A 2012 state budget trailer bill revolutionized California’s Fair Employment and Housing Act (FEHA), the state’s preeminent civil rights law. As of January 1, 2013, in addition to saving the state $784,000 annually, the measure further:
- Eliminated the former Fair Employment and Housing Commission (FEHC), which previously conducted administrative hearings and rulemaking.
- Ended administrative adjudication and authorized the Department of Fair Employment and Housing (DFEH or Department), the state’s enforcement agency, to file cases directly in court. Prior to the DFEH filing a civil action, all parties must undergo free mandatory dispute resolution in its internal Dispute Resolution Division.
- Authorized courts, upon the Department prevailing, to award the DFEH reasonable attorney’s fees and costs to be deposited into a special fund.
- Created within the DFEH the Fair Employment and Housing Council (Council) to conduct rulemaking. Council membership is comprised of seven volunteer members appointed by the Governor and confirmed by the Senate, as well as the DFEH Director as an ex officio member.
The DFEH has swiftly moved forward on all these changes.
Expediting Investigations: Under its new HoudiniESQ cloud-based case management system, the Department expedited complaint investigations from 11 to nine months to ensure sufficient time for mandatory dispute resolution required by the new amendments.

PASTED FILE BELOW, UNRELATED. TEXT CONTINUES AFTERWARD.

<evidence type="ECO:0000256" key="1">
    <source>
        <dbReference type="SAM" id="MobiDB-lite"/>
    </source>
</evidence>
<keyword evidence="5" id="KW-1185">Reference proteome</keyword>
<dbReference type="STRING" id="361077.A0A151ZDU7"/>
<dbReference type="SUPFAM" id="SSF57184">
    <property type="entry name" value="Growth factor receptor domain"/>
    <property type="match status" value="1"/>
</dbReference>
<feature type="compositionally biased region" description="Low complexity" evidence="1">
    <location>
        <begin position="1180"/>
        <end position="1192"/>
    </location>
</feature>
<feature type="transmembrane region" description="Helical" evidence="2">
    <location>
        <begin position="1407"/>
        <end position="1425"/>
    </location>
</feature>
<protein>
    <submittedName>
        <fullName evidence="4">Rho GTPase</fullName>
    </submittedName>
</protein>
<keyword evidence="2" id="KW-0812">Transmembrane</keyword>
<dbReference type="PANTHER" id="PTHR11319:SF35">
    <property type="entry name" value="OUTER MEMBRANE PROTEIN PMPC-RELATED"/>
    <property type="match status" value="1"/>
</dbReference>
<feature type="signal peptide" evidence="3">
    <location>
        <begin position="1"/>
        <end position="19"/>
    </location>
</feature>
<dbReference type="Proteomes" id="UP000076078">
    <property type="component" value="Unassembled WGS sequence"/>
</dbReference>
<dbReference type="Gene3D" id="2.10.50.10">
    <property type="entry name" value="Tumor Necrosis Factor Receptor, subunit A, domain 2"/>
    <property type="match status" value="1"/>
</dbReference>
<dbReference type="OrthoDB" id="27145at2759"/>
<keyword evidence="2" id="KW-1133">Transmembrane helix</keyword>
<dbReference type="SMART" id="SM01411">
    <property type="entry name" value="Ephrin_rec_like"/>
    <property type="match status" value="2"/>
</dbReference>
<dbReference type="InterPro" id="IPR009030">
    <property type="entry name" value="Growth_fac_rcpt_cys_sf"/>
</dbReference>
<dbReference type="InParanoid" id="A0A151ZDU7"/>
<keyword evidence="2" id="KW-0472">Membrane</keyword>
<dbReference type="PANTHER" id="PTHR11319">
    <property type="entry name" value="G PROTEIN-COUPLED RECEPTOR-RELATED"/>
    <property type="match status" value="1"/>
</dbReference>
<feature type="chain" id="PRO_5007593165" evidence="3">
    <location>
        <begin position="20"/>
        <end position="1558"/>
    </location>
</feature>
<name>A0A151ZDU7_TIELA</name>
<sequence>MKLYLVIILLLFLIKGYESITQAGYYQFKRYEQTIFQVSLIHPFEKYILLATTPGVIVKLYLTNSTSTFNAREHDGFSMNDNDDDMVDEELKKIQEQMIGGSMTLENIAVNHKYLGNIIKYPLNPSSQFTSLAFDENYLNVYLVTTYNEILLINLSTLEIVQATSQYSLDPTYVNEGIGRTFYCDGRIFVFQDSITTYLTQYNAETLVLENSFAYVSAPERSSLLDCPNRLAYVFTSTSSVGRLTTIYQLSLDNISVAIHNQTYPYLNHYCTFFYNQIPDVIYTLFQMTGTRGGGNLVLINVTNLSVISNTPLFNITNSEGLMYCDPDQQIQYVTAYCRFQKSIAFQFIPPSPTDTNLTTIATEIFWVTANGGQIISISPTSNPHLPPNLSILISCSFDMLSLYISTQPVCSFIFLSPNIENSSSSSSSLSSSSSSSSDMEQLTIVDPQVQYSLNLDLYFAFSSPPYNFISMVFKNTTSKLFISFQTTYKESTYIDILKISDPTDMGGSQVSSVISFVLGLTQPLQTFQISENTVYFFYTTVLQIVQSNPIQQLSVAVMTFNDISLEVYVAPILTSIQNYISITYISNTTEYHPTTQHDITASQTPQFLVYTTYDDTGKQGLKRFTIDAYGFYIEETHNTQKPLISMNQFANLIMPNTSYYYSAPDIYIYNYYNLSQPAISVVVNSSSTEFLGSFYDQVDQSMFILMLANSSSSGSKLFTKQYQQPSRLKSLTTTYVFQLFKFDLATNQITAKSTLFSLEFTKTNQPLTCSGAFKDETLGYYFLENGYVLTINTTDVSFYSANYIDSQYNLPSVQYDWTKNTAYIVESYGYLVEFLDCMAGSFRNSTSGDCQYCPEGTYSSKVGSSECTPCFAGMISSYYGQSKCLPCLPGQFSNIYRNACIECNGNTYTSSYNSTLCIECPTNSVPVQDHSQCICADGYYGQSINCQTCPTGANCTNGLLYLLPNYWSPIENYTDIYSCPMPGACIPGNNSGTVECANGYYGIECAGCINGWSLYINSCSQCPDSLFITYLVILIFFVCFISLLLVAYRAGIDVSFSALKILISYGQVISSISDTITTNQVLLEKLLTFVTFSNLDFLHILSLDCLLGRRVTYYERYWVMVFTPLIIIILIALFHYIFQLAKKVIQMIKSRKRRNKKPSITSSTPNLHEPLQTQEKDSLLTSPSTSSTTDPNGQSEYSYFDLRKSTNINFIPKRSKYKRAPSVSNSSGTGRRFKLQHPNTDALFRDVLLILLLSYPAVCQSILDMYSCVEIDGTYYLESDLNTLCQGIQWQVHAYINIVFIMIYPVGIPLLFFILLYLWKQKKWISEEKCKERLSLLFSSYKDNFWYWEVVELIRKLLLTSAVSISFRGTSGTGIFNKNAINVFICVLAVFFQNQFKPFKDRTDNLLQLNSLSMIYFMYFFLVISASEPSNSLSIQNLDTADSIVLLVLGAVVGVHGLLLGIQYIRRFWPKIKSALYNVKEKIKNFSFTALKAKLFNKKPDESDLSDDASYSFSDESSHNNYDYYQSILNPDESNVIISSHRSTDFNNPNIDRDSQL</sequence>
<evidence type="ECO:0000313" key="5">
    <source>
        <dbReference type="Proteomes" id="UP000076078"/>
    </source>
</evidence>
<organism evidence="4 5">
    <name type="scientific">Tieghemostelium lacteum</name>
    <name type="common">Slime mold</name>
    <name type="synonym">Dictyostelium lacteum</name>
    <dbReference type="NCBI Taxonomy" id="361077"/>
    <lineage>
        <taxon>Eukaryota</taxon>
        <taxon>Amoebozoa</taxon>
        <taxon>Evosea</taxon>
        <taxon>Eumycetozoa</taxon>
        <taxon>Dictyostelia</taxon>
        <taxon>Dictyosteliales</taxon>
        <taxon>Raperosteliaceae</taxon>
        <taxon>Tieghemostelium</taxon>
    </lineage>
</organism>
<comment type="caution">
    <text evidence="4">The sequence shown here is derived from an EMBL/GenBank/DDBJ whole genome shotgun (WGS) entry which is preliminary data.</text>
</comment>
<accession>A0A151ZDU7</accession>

Expanding Dispute Resolution Services: The DFEH expanded its former Mediation Division to a Dispute Resolution Division. Seven experienced attorney mediators in Northern and Southern California offices now provide both voluntary and mandatory dispute resolution services. In addition, a non-attorney mediator provides voluntary mediation services for small housing cases. In prior years, the DFEH mediators’ successful settlement rate has been 82 percent.
Filing Civil Actions: The Department is now filing civil actions in Superior Court on investigated cases with merit findings that were not successfully resolved through dispute resolution. No damages caps are available in civil actions. The DFEH can be awarded reasonable attorneys’ fees and costs, including witness fees, upon prevailing. The Department pegs its attorney hourly rate to that of the California Office of the Attorney General.